The message of the elites, as internalized by the gilets jaunes, is that they are engaged in immoral behaviours simply by virtue of their dependence on industrial jobs and their cars. The gilets jaunes argue they’re just trying to make an honest living.

On Wednesday, Mr. Macron aimed to strike a compromise between the elites worried about “the end of the world” and the gilets jaunes just worried about “the end of the month.” While he stood firm on the first instalment of the fuel-tax increase set to take effect in 2019, he promised the carbon-tax increase in the following three years will be adjusted to take into account the market price of diesel gasoline. The compromise has failed to satisfy anyone.

There are parallels between what is happening in France and almost every other developed country, including Canada, as comfortable urban elites seek to impose their climate change agenda on a broader population just struggling to pay its bills and earn an honest buck. No amount of hand-wringing over the fate of the planet, be it by the IPCC or by the likes of Ms. Binoche, is going to resonate with people who do not feel the elites have their interests at heart.
 

6) In Praise Of The Gilets Jaunes
The Spectator, 3 December 2018 

Brendan O’Neill

At last, a people’s revolt against the tyranny of environmentalism. Paris is burning. Not since 1968 has there been such heat and fury in the streets. Thousands of ‘gilets jaunes’ stormed the capital at the weekend to rage against Emmanuel Macron and his treatment of them with aloof, technocratic disdain.

And yet leftists in Britain and the US have been largely silent, or at least antsy, about this people’s revolt. The same people who got so excited about the staid, static Occupy movement a few years ago — which couldn’t even been arsed to march, never mind riot — seem struck dumb by the sight of tens of thousands of French people taking to the barricades against Macronism.

It isn’t hard to see why. It’s because this revolt is as much against their political orthodoxies as it is against Macron’s out-of-touch and monarchical style. Most strikingly this is a people’s rebellion against the onerous consequences of climate-change policy, against the politics of environmentalism and its tendency to punish the little people for daring to live relatively modern, fossil-fuelled lives. This is new. This is unprecedented. We are witnessing perhaps the first mass uprising against eco-elitism and we should welcome it with open arms to the broader populist revolt that has been sweeping Europe for a few years now.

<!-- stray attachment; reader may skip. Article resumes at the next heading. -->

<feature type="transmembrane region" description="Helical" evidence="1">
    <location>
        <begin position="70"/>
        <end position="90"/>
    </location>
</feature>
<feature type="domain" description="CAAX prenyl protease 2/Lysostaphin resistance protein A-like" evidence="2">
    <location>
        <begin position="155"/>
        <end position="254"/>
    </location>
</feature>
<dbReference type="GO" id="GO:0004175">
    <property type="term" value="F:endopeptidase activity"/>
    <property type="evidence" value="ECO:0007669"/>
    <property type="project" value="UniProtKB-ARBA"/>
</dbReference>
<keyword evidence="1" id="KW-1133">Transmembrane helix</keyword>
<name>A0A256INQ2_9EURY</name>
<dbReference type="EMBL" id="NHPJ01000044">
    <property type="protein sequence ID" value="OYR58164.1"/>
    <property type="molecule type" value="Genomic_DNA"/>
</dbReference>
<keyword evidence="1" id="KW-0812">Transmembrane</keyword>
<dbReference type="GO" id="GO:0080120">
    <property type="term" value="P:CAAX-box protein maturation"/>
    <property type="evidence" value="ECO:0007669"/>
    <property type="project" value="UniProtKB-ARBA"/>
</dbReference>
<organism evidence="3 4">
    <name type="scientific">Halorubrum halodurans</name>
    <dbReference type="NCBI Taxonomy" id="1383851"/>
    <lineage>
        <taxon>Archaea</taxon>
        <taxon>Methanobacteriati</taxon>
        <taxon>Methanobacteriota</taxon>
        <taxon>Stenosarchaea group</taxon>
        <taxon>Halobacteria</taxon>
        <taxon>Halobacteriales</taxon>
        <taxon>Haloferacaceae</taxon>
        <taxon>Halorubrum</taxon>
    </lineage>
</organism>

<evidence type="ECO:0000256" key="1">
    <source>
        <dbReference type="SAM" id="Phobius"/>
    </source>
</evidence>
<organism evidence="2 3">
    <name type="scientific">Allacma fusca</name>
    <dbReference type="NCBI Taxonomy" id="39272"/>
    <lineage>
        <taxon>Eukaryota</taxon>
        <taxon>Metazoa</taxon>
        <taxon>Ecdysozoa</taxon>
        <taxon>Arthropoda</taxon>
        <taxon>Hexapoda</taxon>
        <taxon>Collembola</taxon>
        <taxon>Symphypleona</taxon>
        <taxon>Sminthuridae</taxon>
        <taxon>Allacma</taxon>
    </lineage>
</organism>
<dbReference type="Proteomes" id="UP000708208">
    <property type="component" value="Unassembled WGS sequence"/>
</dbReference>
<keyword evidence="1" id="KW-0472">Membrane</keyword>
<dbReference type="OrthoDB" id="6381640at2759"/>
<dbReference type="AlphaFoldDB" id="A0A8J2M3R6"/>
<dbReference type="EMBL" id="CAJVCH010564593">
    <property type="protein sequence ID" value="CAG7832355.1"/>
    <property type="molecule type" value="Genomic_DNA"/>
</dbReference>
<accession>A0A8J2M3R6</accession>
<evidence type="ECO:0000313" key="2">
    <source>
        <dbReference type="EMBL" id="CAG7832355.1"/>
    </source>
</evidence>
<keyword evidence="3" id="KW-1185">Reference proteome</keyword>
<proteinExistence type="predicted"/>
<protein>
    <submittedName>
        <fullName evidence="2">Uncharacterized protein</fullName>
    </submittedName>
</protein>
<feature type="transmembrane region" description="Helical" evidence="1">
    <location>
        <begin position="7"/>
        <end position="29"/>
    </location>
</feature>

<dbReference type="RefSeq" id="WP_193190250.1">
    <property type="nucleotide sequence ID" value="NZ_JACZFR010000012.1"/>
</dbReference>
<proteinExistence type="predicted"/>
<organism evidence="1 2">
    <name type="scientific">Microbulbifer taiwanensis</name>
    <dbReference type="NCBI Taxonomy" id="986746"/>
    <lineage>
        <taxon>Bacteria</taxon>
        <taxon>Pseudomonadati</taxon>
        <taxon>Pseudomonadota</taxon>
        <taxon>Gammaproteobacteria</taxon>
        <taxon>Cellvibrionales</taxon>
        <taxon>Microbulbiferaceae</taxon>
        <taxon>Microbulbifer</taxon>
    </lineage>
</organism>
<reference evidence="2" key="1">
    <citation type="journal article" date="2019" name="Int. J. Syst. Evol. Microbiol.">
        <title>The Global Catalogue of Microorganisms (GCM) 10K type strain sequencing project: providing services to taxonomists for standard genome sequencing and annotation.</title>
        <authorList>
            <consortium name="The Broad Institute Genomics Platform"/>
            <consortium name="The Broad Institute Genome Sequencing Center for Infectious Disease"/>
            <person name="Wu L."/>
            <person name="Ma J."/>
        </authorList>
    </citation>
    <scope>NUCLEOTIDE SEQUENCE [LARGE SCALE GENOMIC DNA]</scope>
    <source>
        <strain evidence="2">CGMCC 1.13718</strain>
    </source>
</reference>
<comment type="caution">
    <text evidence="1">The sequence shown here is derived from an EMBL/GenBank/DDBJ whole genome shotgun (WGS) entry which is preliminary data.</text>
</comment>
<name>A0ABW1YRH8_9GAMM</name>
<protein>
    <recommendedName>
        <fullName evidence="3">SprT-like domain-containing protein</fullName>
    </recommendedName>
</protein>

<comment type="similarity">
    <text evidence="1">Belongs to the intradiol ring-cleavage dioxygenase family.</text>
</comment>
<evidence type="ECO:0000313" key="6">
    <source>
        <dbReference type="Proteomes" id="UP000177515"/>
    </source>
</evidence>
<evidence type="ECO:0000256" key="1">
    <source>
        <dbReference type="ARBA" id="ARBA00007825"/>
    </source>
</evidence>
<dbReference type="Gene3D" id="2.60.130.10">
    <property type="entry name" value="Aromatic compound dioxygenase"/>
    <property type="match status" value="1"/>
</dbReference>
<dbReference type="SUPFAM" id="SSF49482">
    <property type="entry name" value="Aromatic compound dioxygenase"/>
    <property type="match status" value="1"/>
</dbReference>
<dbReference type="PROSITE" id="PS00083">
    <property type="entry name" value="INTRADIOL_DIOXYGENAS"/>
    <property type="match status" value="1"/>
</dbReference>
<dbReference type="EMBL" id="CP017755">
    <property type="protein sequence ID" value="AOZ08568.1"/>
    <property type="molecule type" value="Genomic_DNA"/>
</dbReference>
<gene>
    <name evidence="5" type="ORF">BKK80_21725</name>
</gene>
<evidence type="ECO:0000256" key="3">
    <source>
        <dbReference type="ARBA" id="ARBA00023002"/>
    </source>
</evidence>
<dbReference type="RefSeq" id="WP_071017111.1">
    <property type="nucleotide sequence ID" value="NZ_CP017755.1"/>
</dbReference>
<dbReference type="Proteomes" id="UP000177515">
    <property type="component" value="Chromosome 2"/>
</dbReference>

The ‘gilet jaunes’ — or yellow-vests, after the hi-vis vests they wear — are in rebellion against Macron’s hikes in fuel tax. As part of his and the EU’s commitment to cutting carbon emissions, Macron is punishing the drivers of diesel vehicles in particular, raising the tax by 7.6 cents for every litre of diesel fuel. This will badly hit the pockets of those in rural France, who need to drive, and who can’t just hop on buses as deluded Macronists living in one of the fancy arrondissements of Paris have suggested they should.

These people on the periphery of French society — truck drivers, provincial plumbers, builders, deliverymen, teachers, parents — have rocked up to the centre of French society in their tens of thousands three times in recent weeks, their message the same every time: ‘Enough is enough. Stop making our lives harder.’

It is a perfect snapshot of the most important divide in 21st-century Europe: that between a blinkered elite and ordinary people who’ve had as much bossing about, tax rises, paternalism and disdain as they can take. So from his presidential palace in Paris, Macron decrees that the little people of the nation must pay a kind of penance for the eco-crime of driving diesel-fuelled cars, like a modern-day Marie Antoinette deciding with a wave of the hand what is good for the plebs. It’s little wonder that the graffiti left behind following the latest uprising in Paris at the weekend compared Macron to Louis XVI and demanded that he resign.